Monthly Archives: January 2018

First Kotlin-based malware found in Google Play Store

The first Android malware designed to steal information, carry out click ad fraud, and sign users up to premium SMS services without their permission, written using the Kotlin programming language has been found in the Google Play store.

An open-source programming language, Kotlin is a fully-supported official programming language for Android which Google boasts contains safety features in order to make apps ‘healthy by default’. Kotlin became an official language for Android in May 2017 and it has proved popular — Twitter and Netflix are among the 17 percent of Android Studio projects using it.

However, researchers at Trend Micro have uncovered what they believe to the first example of malware developed using Kotlin. The malicious app posed as a utility tool for cleaning and optimising Android devices, and has been downloaded from the official Google Play store by between 1,000 and 5,000 users.

When the app is launched, information about the victim’s device is sent to a remote server, and the malware sends an SMS to a number provided by the command and control server. Once this message has been received, the remote server will begin URL forwarding for click ad fraud.

Cybercriminals have started to use the Kotlin programming language and infiltrated Google Play.

Image: Getty Images/iStockphoto

As part of this routine, the malware receives a command which executes a WAP (wireless application protocol) task, enabling it to access information on the wireless network, alongside injecting malicious Javascript code which allows it to silently access the device’s data.


Once this has been completed, the malware can upload information about the user’s service provider and login information to the command and control server. This automatically signs them up to a premium SMS subscription service, which will cost the victim money.

The nature of the malware means these operations will initially go unnoticed, providing the victim with an unpleasant surprise when they receive their next phone bill.

Trend Micro disclosed the malware to Google, which told the researchers that Google Play Protect has protections in place to protect users from this malware.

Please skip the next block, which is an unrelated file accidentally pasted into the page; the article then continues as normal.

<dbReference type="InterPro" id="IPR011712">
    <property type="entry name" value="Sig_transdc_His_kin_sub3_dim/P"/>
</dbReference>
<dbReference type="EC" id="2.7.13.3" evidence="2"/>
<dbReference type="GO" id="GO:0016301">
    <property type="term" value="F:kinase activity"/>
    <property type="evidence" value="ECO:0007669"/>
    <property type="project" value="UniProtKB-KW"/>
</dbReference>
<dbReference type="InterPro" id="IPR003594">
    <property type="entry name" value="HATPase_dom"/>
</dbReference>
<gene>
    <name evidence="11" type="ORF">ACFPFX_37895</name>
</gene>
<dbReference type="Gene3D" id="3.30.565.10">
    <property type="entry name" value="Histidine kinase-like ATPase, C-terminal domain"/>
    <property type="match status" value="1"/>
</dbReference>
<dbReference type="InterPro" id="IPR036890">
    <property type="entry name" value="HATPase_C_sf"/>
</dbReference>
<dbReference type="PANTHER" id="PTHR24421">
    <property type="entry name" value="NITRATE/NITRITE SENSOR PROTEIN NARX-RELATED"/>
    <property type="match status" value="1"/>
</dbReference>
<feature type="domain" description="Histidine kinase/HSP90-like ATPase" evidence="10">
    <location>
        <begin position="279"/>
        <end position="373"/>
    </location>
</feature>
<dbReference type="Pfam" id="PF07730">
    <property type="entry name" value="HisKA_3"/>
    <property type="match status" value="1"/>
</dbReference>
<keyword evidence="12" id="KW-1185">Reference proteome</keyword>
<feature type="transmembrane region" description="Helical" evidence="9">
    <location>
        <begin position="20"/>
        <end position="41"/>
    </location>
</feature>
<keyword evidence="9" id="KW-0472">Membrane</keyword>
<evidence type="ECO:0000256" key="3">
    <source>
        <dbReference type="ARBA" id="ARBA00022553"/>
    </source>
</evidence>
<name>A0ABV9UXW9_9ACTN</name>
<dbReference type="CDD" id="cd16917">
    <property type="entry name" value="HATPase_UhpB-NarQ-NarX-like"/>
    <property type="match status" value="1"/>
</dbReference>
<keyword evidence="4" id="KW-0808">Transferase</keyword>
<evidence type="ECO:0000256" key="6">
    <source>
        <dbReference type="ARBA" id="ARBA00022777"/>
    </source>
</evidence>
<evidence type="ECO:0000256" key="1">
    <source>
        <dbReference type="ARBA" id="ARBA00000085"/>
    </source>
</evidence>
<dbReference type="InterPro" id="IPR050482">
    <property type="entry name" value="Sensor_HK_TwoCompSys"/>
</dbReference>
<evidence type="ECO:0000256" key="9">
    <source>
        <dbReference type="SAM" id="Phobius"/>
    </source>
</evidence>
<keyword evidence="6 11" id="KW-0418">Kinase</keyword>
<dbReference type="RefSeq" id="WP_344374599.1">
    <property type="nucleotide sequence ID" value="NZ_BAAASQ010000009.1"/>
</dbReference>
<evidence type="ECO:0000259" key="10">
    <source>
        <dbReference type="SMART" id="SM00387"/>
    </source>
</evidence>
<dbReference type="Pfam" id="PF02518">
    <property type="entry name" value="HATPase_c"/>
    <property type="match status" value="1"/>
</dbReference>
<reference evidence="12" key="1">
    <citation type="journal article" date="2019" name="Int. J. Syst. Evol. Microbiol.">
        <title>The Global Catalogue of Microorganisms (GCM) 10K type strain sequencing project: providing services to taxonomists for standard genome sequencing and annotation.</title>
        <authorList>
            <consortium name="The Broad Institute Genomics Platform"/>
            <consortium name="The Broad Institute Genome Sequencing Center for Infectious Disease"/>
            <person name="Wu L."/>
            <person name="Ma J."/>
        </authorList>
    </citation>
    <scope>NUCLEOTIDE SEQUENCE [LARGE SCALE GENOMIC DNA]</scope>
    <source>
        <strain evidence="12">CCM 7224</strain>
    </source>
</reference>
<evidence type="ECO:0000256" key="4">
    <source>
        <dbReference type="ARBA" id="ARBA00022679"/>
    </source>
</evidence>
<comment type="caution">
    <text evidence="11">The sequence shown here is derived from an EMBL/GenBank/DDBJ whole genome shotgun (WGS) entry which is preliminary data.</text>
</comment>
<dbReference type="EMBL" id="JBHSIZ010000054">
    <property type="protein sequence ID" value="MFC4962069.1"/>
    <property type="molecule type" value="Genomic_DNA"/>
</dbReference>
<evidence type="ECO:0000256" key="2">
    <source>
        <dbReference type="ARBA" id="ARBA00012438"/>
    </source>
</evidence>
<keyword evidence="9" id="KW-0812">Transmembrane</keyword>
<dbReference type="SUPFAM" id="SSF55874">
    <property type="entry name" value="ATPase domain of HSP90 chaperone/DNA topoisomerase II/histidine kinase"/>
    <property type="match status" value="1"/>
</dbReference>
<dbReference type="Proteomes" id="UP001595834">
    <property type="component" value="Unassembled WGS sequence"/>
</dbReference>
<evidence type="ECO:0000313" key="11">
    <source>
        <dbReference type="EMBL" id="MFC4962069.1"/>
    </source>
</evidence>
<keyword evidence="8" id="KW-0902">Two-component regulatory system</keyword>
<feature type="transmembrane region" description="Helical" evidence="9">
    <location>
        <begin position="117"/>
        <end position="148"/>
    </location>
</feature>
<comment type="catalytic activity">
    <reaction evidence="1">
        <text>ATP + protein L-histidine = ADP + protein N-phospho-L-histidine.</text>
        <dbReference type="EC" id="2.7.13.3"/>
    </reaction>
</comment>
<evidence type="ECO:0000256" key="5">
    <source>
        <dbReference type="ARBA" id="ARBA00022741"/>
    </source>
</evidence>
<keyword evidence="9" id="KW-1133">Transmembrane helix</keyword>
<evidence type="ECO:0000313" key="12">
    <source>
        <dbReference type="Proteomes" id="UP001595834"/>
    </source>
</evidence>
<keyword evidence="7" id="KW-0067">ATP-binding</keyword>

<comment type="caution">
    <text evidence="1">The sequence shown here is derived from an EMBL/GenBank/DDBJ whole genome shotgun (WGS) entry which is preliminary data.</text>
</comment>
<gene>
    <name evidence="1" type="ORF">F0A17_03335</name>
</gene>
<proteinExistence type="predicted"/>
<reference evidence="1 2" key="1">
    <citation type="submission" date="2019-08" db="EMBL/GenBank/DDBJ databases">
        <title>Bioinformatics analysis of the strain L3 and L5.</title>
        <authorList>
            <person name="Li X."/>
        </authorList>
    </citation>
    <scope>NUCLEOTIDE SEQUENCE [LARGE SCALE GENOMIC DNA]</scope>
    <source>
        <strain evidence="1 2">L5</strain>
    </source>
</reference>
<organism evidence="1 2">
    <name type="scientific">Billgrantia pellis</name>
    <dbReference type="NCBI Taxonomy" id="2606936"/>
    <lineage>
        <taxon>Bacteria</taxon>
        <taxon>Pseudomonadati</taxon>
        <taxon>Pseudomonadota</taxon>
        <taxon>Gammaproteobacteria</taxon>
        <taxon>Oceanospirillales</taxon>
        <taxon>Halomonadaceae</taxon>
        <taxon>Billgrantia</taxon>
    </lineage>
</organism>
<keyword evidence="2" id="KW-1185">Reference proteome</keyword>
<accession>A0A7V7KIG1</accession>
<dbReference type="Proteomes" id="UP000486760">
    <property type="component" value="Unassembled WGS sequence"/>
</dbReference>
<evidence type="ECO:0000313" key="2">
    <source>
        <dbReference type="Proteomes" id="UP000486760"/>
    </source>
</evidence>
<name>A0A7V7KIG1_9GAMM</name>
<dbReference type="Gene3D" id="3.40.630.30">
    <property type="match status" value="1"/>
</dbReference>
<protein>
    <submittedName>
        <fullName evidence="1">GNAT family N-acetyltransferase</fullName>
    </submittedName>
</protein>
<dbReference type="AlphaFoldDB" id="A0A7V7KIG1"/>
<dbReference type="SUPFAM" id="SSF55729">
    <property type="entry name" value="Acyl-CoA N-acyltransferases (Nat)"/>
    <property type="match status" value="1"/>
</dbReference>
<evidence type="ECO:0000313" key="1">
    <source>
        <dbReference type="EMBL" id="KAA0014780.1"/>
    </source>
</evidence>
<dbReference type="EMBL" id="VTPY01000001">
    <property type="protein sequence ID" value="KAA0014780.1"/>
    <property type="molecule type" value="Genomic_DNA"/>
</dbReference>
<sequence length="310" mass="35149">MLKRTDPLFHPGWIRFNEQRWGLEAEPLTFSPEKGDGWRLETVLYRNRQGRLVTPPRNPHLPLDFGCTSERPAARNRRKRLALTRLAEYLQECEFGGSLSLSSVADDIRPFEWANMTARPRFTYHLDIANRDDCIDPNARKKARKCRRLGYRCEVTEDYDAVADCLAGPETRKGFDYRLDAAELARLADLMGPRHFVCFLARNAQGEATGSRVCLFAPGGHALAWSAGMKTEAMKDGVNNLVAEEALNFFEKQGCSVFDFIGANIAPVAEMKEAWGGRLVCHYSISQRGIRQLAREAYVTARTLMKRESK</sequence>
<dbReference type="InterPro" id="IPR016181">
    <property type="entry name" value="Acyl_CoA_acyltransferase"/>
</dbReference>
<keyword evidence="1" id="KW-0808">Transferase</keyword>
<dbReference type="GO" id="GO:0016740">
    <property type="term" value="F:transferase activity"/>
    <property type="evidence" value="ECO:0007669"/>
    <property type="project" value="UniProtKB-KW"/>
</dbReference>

While Google keeps the vast majority of Android malware out of its app store, apps continue to slip through the net. Over 1.5 million users recently fell victim to malware that posed as flashlight and other utility apps in the Google Play Store.



New ransomware headache as crooks are dumping bitcoin for rival cryptocurrencies

While bitcoin was the preferred way of paying to free PCs from ransomware or buying illegal services on the dark web, that might not be the case for much longer — and tracking down and online criminals could become harder as a result.

Bitcoin remains a popular currency among cybercriminals, but its high profile is also causing them certain headaches. While some are sitting on large stockpiles of the currency, for others, it is causing issues, forcing them to alter the prices of their products on a daily or hourly basis.

That volatility could provide a means of getting rich quick for cryptocurrency investors, but a crash could also result in criminals losing everything. As a result — and because bitcoin doesn’t offer full anonymity — some criminals are moving their focus to other forms of cryptocurrency, such as Monero, Ethereum, and Zcash.

Launched in 2014, Monero is growing in popularity, thanks to additional security and privacy features which mean transactions can’t be traced back to any particular user or address. Transaction histories are also kept private.

Consequently, it’s gaining traction on the dark web and underground forums, according to law enforcement officials — and has also been used as a means of collecting ransom payments.

If more cybercriminals move towards other forms of cryptocurrency, it will make tackling cybercrime more difficult for law enforcement. It may also create a new headache for organisations that have bought bitcoin in the past in case they were hit by a ransomware attack, and who will now have to stockpile alternative cryptocurrencies too.